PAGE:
Technology on the farm – The Leonard family

Another busy week here in northeast Oklahoma.  I have finished my corn planting and all but one of my custom planting jobs. We are only 90 acres from being done there but it showered again last night so waiting for it to dry up again.  I have planted 1400 acres of corn for me and my customers since starting almost a month ago.  The first planting had to be done over after the rain so more fuel, time, and seed had to be invested to get the same results at harvest, or we hope so.  The kids were busy with more crops judging contests for FFA this week, winning second place team and in the top five at most contests.  I’m proud of them and the work they are putting into the contests with a goal of repeating as state champions at the state contest like Afton did last year. Kody hopes to repeat his high individual win again at state contest like he did in 2011.  Time will tell if their hard work pays off.  Mary has been very busy with visiting and helping her mom, who is still in the hospital in Tulsa.  It looks like we will get to see her come back to Vinita next week.

This week as I was planting, I set back and was amazed at the technology that we now use in our machinery.  I hope some of the pictures help you see what I’m talking about.  My tractor drives itself and will put me back within 1 inch of the same place any time I return to that field with the RTK and auto steer system.  All I have to do is get it to the field, load the stored pattern I want it to follow, and then turn it around on the end rows and hit the button.  It drives itself in a straight line or a curved pattern back to the other end of the field.  My grandfathers both would have been so amazed to see that work, and my son Kody thinks the tractor is broke down and can’t run if the system fails and you have to actually drive the tractor!!  What a difference in generations.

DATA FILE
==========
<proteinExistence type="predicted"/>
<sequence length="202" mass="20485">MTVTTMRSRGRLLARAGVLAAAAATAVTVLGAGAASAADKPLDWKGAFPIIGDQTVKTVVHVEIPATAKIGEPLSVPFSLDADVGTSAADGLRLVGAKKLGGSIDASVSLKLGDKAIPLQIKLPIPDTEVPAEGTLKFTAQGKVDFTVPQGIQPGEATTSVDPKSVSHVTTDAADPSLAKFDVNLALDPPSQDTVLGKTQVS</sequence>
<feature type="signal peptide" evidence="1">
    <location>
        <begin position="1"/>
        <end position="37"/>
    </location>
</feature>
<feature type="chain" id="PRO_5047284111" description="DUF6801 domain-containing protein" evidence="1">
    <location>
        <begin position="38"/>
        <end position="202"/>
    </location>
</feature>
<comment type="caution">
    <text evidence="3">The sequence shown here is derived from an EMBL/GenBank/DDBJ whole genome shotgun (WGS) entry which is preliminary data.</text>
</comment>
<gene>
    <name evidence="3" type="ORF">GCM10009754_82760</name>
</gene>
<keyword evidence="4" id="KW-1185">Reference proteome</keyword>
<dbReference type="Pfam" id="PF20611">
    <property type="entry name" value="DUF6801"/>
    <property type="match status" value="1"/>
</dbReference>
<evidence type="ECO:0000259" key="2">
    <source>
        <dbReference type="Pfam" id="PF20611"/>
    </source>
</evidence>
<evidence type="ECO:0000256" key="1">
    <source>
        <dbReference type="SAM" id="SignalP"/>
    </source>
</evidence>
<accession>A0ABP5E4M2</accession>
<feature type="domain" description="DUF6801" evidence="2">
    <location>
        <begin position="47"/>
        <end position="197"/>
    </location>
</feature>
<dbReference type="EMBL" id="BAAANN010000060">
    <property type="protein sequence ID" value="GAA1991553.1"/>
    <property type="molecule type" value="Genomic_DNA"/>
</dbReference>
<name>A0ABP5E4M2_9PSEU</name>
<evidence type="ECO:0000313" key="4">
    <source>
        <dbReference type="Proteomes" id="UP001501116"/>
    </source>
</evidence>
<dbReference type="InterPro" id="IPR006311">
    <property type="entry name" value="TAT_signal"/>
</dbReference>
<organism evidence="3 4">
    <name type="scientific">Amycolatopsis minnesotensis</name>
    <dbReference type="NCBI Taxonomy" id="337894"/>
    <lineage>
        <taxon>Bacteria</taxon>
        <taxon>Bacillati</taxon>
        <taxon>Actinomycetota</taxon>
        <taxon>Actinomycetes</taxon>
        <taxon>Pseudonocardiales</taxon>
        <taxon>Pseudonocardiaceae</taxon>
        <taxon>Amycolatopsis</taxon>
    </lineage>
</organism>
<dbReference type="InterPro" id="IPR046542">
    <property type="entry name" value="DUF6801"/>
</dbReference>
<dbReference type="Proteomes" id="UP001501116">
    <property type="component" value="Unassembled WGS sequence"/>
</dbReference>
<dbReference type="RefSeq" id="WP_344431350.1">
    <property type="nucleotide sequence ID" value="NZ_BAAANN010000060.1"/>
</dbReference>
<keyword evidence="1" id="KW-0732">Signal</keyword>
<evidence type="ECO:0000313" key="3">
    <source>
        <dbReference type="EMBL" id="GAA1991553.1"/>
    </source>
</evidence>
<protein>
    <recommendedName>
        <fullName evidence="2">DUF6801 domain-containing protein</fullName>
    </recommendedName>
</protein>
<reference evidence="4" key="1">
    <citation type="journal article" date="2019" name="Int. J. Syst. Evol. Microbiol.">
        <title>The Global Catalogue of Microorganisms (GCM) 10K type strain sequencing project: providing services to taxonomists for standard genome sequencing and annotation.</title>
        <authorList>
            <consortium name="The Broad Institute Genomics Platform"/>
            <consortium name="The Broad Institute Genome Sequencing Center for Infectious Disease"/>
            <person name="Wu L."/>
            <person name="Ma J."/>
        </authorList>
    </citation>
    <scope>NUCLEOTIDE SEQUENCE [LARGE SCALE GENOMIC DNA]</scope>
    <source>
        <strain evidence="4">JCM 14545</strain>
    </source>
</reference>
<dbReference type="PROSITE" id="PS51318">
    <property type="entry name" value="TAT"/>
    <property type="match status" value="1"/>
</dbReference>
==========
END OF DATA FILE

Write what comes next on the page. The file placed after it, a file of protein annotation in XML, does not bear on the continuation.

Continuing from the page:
Driving is not the only thing the computer controls.  It turns the planter on and off, row by row as we cross over any area of the field that has already been planted, thus saving me lots of seed and dollars, which can add up very fast when corn seed costs $300/bag nowadays.  I can also monitor every row of the planter telling me how many seeds per acre it is dropping and the spacing between seeds, and then I can use that information and change the rate at which the planter is planting – all from inside the cab.  All this information is being recorded along with what variety I’m planting, the date, the speed, and any other information I want to put in for future reference either back on my computer in the office or later in the combine when we are harvesting the crop and laying our yield maps over our variety maps as we harvest the grain.  I have seen a lot since I started farming with no cab tractors to today, and it just makes me wonder what Kody will get to see if he decides to make farming his occupation.

We’ll see you all next week and hope we can show pictures of rows of nice green corn and Katy showing her heifer in the first stock show of our year.

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